Trinis in Apollo: Tobago artist depicts 2062 space programme

Trinis in Apollo painting by Shonari Richardson.
Trinis in Apollo painting by Shonari Richardson.

IMAGINE a Trinidad and Tobago flag flying on the moon. Hard to envisage? Well, not according to Tobago artist Shonari Richardson, whose latest piece, Trinis in Apollo, depicts two astronauts – a Trinidadian and a Tobagonian – holding the national flag in space.

The piece is currently being featured at the Red House, Port of Spain, for International Day of Space Flight, as part of The Wonders of the Universe: Time and Astronomical art exhibition. The exhibition, which runs until April 29, is organised by the Rotunda Art Gallery and features over 50 pieces from 42 local artists.

Richardson, 26, told Newsday the piece was inspired by Trinidadian-born astronaut Dr Camille Alleyne's visit to Bishop's High School, which he attended, in 2011.

"She was talking about her experience with NASA."

Richardson said he was scrolling Facebook recently and saw a post from the Rotunda gallery about the exhibition "and the same time everything just came to me." Richardson's creative juices immediately went to work.

"I said I'm gonna do a piece that one day Trinis would make it to the moon. Knowing we are a third-world nation, I would give it like, 40 years or so. We don't have the resources, so it would be a public-private partnership.

"And that time the world would be experiencing a kind of over-populated world and they would be looking at the moon for colonies. So the government of TT purchased a spot on the moon and they sent two astronauts to check it out."

Shonari Richardson 

Richardson said the launch of TT's maiden space programme in 2062 would be an Independence gift to the nation.

In the painting Richardson places the flag pole on the wrong side, an error he realised after submitting the piece.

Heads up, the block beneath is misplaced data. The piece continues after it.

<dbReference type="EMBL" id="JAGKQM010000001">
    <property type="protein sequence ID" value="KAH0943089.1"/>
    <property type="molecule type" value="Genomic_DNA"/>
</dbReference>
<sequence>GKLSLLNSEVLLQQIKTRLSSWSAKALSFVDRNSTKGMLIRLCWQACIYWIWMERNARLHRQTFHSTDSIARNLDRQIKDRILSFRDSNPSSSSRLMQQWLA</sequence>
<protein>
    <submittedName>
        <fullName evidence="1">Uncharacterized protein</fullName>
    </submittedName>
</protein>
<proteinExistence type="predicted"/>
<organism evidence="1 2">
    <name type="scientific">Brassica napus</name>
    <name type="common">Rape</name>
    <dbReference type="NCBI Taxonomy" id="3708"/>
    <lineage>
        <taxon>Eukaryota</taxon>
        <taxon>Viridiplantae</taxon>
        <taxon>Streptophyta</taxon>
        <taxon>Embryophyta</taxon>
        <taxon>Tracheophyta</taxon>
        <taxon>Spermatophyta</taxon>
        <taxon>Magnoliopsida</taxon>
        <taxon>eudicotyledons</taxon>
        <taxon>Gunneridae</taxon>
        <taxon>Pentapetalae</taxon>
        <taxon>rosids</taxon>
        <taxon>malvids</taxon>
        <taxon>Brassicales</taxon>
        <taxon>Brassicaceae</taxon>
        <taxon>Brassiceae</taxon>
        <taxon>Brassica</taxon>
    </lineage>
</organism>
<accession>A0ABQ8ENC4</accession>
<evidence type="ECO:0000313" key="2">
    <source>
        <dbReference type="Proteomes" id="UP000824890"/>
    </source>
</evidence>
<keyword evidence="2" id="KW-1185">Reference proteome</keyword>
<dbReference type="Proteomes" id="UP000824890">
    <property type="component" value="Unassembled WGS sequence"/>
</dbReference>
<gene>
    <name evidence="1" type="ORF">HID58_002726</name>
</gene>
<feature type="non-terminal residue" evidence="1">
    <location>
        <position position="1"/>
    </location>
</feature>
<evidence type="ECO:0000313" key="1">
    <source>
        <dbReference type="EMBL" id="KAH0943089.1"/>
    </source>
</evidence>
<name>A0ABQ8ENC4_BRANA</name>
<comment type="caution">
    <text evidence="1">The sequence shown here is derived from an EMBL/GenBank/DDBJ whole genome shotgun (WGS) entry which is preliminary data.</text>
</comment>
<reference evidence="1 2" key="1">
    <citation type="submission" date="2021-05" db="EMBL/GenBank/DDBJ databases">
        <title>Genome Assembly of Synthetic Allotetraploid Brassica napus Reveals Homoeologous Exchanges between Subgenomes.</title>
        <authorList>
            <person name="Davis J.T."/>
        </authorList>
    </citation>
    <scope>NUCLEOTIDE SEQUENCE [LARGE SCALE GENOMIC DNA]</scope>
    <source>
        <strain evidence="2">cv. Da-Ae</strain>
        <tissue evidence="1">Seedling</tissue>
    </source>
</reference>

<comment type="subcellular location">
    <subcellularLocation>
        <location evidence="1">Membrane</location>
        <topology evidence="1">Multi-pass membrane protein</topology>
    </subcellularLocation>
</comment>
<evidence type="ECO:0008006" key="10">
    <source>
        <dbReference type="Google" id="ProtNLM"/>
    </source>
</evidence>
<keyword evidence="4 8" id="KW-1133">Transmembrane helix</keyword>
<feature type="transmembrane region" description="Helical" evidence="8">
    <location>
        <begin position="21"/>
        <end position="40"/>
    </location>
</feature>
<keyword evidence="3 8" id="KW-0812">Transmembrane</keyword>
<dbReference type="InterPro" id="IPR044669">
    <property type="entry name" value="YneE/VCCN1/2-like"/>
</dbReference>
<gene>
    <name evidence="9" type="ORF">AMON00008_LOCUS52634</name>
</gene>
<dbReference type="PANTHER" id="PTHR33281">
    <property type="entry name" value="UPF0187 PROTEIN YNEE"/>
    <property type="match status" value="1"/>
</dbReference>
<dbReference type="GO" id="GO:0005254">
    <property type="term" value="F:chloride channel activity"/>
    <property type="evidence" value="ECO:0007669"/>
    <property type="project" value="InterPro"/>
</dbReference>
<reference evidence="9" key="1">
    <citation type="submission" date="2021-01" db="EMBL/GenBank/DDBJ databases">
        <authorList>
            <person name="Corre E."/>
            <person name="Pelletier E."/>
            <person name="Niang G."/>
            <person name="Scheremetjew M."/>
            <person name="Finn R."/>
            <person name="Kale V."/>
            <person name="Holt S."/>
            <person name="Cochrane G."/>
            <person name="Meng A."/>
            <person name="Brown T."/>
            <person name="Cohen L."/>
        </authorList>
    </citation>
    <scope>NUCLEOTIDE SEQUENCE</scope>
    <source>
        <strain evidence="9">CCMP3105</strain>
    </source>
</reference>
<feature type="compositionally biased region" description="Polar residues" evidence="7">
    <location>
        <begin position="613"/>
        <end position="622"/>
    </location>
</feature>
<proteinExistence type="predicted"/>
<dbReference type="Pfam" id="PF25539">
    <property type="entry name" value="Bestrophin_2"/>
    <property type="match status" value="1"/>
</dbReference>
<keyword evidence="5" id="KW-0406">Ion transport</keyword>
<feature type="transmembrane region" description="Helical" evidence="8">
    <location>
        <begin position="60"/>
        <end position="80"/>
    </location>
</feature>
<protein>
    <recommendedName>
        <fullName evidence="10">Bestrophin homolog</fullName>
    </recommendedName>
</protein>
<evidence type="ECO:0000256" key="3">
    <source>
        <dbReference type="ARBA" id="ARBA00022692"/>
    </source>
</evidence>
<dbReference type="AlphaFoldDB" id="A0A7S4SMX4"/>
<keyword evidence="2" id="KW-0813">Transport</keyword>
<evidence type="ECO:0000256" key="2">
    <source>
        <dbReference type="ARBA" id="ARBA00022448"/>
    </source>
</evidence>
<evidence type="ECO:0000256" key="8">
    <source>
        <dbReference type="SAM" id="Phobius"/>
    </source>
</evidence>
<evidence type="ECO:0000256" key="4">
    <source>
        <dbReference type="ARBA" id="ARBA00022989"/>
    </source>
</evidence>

He said predictions have always fascinated him.

"The kind of movies I watch, I watch doomsday movies. Things like 2012 and Moonfall, these sort of movies."

Proudly patriotic, Richardson has painted several pictures of past and present national leaders including the Prime Minister, Chief Secretary Farley Augustine, former prime minister Kamla Persad-Bissessar and ex-chief secretary Orville London.

The Scarborough resident told Newsday he recently graduated with a bachelor's in visual arts from UWI and works as a full-time artist. He previously worked in the Tobago House of Assembly.

He opened his business, Shonari Richardson Art, in 2016.

Trinis in Apollo painting on exhibition at the Red House, Port of Spain. 

How did he get involved in art?

"I always had a keen interest in art from the tender age of two. My mom is a seamstress and I used to pick up scraps and make things."

He said as his skill progressed he began entering competitions. Although he did art as a CSEC subject, Richardson still did not see the field as a career. He said it was only in Lower Six when he did art and design as a subject that he began taking it seriously.

"I said I could actually make a business. I did it before just because of a love for it. One day in 2014 someone came to me and asked, 'Do you do commissions?' From then on I started to learn the art market and in 2016 I registered the business and started it."

Richardson uses social media to display his work on Facebook, Instagram and TikTok. He has produced almost 500 pieces to date.

"I focus on realism and surrealism– what's going on in society right now."

He believes the government should invest more into the arts.

"To be honest, it's a multi-million industry.Government should put more emphasis on it instead of oil and gas. It can put in a lot of revenue...

"When you look in Chicago at Cloud Gate (public sculpture), that brings in a lot of revenue for the city, and that is just one piece. We should be focusing on public sculptures."

He said the Ring Bang 60-foot dancing figure in Signal Hill, a relic from the financially-disastrous concert in Tobago to celebrate the year 2000, should be used as a tourist attraction.

"Yes, it was a big controversy with politics, but it was something to bring tourists to ring in the new millennium."

He said the popularity of the Smithsonian museums in Washington, DC, is another example of how art can be a tremendous revenue-earner.

Richardson's work can be viewed @Shonari Richardson Art on Facebook and @shonari_richardson_art on Instagram.


"Trinis in Apollo: Tobago artist depicts 2062 space programme"

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